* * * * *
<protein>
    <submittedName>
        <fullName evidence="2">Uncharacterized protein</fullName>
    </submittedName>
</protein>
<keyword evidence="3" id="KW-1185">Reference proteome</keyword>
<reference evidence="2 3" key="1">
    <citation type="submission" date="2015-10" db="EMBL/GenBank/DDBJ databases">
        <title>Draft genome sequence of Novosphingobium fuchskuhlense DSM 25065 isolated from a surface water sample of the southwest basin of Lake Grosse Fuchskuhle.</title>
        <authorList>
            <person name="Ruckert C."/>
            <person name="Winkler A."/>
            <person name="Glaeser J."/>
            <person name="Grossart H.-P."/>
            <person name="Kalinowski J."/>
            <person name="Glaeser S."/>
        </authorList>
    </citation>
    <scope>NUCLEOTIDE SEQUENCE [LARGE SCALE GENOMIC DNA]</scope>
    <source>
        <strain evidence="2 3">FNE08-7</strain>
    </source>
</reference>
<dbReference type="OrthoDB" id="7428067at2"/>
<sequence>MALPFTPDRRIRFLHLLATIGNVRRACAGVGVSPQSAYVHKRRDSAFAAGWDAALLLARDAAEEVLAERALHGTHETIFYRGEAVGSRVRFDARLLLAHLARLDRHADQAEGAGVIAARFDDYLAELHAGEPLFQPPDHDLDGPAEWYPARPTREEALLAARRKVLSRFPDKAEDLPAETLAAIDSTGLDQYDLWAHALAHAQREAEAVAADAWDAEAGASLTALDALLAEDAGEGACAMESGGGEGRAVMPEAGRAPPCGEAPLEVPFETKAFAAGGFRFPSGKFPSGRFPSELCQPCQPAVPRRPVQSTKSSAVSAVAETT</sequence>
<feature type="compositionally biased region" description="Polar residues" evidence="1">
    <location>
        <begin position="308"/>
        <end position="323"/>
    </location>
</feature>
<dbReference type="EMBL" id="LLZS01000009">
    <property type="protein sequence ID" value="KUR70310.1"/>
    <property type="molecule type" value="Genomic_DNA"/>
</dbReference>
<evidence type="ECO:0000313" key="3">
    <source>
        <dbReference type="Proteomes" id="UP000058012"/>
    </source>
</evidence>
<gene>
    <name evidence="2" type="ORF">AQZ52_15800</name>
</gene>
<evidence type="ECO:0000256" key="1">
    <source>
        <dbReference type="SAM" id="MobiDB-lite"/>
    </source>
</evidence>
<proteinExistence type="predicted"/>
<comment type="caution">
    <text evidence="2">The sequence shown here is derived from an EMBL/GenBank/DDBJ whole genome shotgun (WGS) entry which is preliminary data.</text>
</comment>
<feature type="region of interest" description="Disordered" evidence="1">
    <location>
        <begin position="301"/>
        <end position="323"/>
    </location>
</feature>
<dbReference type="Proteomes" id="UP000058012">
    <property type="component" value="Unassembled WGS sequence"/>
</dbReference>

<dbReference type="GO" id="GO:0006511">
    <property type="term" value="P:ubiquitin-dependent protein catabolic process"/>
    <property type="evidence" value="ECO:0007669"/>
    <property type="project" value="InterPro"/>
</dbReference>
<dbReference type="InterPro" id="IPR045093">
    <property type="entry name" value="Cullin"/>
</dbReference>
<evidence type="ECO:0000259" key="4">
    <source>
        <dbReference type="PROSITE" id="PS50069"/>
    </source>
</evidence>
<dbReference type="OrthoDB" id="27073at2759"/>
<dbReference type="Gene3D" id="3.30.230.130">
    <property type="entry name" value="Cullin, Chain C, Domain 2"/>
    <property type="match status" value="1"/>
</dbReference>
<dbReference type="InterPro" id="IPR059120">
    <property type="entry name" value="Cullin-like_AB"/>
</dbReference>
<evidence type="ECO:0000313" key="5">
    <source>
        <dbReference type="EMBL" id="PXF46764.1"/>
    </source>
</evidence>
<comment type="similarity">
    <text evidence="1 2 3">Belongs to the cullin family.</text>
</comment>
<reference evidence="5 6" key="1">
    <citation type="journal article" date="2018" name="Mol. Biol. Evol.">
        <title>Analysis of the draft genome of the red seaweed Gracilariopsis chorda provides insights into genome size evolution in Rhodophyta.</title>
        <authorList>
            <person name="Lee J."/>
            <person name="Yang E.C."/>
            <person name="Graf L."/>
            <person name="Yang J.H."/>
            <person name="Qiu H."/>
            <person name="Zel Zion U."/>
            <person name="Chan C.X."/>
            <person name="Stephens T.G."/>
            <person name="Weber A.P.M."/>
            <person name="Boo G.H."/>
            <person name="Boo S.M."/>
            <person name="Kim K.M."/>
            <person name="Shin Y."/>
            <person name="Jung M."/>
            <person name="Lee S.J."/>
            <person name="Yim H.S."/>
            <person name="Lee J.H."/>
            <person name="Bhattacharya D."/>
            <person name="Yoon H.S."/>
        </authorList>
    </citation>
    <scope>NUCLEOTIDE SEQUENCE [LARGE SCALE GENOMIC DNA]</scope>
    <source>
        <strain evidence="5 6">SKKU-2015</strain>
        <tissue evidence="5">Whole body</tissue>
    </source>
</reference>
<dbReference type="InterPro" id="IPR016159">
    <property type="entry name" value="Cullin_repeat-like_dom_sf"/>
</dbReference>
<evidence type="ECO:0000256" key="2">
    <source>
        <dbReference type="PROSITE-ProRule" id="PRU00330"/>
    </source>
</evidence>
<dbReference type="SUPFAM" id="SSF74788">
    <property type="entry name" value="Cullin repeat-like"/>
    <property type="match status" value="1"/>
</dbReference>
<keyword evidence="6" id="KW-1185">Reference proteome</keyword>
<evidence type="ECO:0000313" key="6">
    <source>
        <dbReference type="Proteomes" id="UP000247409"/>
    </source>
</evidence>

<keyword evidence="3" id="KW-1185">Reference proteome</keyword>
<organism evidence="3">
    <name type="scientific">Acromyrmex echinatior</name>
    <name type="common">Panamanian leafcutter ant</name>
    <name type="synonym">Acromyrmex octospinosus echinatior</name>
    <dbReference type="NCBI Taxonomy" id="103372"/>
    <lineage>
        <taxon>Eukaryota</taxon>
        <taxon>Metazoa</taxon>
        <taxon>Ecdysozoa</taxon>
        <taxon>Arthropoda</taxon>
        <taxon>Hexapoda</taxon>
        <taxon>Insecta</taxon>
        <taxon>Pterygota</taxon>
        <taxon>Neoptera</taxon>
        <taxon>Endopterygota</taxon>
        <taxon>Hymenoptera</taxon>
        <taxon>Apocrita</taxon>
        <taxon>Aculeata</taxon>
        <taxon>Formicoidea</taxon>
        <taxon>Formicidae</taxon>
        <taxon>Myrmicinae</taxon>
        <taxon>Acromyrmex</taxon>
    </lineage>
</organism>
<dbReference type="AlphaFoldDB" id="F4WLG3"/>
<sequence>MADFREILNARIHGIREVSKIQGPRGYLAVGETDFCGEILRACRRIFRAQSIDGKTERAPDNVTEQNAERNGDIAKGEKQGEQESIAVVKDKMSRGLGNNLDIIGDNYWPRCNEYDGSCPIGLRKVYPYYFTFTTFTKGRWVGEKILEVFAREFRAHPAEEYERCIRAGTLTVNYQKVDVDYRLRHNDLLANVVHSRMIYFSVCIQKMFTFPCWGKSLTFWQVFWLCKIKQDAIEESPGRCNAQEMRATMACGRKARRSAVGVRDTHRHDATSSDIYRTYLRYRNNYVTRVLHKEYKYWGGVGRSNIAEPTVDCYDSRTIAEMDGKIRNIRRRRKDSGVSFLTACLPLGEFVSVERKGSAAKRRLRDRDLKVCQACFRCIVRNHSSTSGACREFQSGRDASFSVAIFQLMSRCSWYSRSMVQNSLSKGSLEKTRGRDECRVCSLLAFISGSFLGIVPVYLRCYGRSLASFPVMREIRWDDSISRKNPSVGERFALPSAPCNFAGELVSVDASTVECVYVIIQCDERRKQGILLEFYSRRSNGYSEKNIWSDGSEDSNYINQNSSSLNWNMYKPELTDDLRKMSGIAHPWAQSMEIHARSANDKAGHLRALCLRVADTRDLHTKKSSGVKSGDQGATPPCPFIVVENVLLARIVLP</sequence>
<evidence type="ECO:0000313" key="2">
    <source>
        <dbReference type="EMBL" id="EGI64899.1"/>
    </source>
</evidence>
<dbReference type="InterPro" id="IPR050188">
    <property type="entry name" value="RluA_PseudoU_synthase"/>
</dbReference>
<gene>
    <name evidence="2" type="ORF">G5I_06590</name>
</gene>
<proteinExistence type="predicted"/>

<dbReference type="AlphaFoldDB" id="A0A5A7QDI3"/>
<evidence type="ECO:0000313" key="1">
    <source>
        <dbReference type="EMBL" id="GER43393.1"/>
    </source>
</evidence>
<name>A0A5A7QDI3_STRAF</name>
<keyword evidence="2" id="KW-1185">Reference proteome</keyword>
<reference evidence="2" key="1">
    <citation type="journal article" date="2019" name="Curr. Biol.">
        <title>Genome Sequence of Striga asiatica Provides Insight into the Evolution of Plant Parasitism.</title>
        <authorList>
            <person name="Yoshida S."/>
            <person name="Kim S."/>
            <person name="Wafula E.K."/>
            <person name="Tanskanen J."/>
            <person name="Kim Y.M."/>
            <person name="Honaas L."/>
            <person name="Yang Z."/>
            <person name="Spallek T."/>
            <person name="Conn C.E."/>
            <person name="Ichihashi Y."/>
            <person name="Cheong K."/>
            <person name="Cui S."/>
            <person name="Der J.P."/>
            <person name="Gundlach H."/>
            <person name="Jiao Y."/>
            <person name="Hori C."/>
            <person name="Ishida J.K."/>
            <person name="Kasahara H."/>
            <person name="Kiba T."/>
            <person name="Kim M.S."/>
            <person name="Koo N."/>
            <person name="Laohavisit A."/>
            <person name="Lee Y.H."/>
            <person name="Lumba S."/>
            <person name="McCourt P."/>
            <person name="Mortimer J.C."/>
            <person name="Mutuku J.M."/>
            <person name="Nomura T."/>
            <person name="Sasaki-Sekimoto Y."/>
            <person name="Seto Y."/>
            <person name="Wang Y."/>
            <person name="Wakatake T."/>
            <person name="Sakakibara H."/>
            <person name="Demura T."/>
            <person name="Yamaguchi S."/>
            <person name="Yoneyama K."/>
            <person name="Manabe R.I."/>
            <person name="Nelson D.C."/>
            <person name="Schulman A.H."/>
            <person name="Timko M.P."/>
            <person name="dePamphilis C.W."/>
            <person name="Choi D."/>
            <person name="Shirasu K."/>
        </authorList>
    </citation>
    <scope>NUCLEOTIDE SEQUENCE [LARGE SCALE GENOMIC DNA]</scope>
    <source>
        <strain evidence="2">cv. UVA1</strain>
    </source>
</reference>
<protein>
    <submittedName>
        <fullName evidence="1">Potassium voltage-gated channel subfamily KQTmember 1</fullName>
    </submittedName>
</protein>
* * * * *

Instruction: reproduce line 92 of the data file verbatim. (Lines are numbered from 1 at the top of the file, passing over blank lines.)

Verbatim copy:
    <citation type="journal article" date="2018" name="Mol. Biol. Evol.">